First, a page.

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ATM Skimming is a con in which criminals install illegal card-reading devices on ATMs, as well as gas pumps and other public machines that process debit cards. You put your card in, and the device "skims" your information from the card's magnetic strip. Many times, scammers also set up a camera nearby. It's pointed at the ATM in order to capture the user typing their PIN into the machine. With these two pieces of information, scammers can potentially gain access to your account.
How it works
The criminal places the skimmer, which is usually made from plastic or plaster and looks very much like the original card reader, directly over the ATM card reader undetectable to the user or consumer. As the users or consumers insert their ATM cards into the false skimmer, their bank account information on the card’s magnetic strip is "skimmed" or stolen and usually stored on an electronic device. A hidden camera is used in conjunction with the skimming device in order to record the customer's Personal Identification Number. In lieu of a hidden camera, a keypad overlay, placed directly over the installed keypad, is sometimes used to record the user punching in their PIN. The skimmer device is placed over the ATM card reader or may be attached to the card swipe device at the door to gain access to the ATM after hours, which are both undetectable to the user or consumer.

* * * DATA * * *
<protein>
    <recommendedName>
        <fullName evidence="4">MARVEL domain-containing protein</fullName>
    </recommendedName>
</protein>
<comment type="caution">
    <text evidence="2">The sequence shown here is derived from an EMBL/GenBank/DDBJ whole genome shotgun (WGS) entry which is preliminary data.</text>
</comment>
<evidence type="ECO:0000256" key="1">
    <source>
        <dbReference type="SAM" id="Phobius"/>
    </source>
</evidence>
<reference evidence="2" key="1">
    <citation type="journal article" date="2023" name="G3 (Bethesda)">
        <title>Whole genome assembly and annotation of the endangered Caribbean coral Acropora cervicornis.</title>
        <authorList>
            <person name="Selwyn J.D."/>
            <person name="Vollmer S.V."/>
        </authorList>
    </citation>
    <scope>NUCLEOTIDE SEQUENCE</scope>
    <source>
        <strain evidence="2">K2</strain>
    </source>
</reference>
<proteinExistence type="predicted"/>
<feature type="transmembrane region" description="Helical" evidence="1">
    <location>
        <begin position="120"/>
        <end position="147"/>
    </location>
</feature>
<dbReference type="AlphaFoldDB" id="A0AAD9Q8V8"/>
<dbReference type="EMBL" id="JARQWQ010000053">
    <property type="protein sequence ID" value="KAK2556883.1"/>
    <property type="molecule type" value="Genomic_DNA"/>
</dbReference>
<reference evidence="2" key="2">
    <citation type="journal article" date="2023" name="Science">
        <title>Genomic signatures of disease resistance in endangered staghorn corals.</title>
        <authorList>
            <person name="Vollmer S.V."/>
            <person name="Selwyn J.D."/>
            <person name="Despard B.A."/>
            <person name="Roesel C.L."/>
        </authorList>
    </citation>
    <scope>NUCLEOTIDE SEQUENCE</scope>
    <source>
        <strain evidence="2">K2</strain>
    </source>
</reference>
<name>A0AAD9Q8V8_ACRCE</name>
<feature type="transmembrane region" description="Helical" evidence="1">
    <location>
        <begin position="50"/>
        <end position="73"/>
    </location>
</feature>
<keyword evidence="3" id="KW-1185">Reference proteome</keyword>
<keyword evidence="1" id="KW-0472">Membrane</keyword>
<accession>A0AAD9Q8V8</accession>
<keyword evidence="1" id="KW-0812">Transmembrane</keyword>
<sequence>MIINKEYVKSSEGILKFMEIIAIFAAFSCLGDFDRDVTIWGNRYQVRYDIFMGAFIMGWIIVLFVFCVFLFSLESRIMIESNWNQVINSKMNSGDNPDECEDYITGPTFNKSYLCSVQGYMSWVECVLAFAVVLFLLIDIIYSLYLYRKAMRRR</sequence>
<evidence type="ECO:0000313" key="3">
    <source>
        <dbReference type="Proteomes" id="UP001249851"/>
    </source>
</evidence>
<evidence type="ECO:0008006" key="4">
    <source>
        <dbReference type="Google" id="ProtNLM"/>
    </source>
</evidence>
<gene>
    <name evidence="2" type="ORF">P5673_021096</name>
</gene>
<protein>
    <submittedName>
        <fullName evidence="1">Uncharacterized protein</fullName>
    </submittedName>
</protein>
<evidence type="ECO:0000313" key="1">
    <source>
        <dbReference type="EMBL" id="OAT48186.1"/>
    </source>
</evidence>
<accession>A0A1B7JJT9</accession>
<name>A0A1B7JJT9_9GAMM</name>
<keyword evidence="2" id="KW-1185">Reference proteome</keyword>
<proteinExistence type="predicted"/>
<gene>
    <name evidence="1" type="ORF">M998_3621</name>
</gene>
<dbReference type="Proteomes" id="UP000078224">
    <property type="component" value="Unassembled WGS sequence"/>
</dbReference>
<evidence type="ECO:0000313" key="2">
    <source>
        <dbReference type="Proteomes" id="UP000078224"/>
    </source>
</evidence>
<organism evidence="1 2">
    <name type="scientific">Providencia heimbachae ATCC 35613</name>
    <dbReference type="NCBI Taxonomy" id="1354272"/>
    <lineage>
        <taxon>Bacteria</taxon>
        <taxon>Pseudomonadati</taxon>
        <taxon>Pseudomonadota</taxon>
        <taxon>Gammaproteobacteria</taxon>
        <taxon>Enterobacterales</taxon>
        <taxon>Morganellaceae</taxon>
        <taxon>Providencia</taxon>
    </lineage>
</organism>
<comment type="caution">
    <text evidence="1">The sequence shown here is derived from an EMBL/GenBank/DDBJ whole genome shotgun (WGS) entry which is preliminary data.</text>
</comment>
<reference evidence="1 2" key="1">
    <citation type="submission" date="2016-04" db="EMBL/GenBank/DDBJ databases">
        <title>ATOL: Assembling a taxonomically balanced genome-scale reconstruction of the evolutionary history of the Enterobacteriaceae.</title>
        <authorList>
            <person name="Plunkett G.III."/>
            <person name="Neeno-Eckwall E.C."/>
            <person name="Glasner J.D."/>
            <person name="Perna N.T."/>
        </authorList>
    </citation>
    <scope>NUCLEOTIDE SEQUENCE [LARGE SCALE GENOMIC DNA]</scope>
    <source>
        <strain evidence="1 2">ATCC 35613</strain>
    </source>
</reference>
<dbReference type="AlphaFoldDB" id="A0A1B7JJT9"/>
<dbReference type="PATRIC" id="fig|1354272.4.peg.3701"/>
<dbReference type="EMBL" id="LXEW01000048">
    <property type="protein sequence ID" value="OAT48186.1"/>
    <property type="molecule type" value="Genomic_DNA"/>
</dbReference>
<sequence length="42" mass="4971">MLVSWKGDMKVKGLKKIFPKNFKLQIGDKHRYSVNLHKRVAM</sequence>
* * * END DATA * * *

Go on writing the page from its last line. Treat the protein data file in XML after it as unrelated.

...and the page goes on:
Go to the bank.
Although not immune to skimming, ATMs at banks are typically more secure—with their own 24/7 camera surveillance—and better maintained. Machines at convenience stores and other non-bank locations account for the majority of ATM compromises.
According to NYPD Community Affairs Bureau here is HOW TO AVOID BEING SKIMMED:
To see how EMV Chip Card technology has impacted debit and credit card fraud see our previous Blog by Robert Foster on February 14, 2017.
To view images and obtain more detailed information on how to spot a skimming device you can visit the FBI's website.